Several grand challenges and important obstacles still need to be resolved, but we will ultimately be surrounded by systems with very human-like capabilities. This may have a very strong impact on society, the global economy and world markets. Already in existence are AI systems using 1000 servers, with 16,000 cores running 1 billion nodes neural networks able to reliably recognize a kitten in a picture – based on training with tens of millions of photos. This is an elementary example of a hyperscale system running Big AI algorithms exhibiting cognitive capabilities. More advanced systems will be able to diagnose, predict and even discover surprising or unknown things. Thus, a new generation of scientists will be supported by systems of big power and unprecedented scale.

Awaiting For Quantum Computing

It is very likely that we will have an entire new set of scientific applications on hyperscale systems which will be fascinating, useful and well-developed. The next wave of innovation, growth and functionality will come from very a different architecture, which is inherently parallel and able to deal much better with some long-lasting grand challenges and big problems. As this type of architecture is fundamentally different and still experiencing some big, fundamental challenges, I suggest you read/listen/watch my interview with David Penkler, an HPE fellow who nicely summarizes the topic in a six-minute interview (Ref. 3).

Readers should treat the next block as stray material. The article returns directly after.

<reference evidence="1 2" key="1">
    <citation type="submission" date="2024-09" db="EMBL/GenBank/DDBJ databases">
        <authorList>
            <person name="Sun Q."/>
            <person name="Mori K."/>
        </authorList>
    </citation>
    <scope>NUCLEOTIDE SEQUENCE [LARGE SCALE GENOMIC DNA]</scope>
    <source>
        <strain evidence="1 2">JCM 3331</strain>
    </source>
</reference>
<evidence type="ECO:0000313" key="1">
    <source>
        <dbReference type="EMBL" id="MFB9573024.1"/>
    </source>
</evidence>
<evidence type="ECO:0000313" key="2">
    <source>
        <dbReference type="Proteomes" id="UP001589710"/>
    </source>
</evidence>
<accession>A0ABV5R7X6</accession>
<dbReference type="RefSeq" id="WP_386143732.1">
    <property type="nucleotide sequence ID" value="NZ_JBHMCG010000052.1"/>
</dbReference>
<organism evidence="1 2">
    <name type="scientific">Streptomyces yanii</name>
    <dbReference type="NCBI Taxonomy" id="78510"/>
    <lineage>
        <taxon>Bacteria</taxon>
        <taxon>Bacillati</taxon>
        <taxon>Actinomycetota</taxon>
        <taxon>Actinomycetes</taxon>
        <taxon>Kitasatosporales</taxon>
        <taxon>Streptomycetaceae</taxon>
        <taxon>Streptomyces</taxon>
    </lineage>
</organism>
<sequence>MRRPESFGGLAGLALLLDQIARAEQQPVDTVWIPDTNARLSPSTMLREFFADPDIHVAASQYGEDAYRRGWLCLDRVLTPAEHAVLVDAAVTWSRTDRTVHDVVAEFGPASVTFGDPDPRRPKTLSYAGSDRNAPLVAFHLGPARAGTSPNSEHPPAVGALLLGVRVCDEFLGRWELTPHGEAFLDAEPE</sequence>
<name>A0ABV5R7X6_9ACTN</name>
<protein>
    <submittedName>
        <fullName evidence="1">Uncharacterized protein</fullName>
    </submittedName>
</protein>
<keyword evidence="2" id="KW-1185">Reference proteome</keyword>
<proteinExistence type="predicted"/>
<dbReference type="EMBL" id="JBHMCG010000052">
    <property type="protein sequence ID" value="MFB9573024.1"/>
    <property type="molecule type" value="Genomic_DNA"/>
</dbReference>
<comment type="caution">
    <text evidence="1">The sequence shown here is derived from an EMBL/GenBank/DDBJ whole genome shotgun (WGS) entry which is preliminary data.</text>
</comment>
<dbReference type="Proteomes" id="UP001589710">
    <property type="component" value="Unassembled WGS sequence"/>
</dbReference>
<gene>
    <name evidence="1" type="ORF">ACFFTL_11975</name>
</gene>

Big Science Infrastructure Stack

As the principal statement here is that the Big Science will require Big Infrastructure, I will describe briefly this infrastructure’s stack structure and functionality.  In 2008 we predicted emergence of academic computing clouds (Emergence of the Academic Computing Clouds) followed by a highly influential book on data-intensive scientific discovery (The Fourth Paradigm: Data-Intensive Scientific Discovery) and a recent sharp rise of interest in AI created conditions for Big Science advances via deployment of hyperscale systems.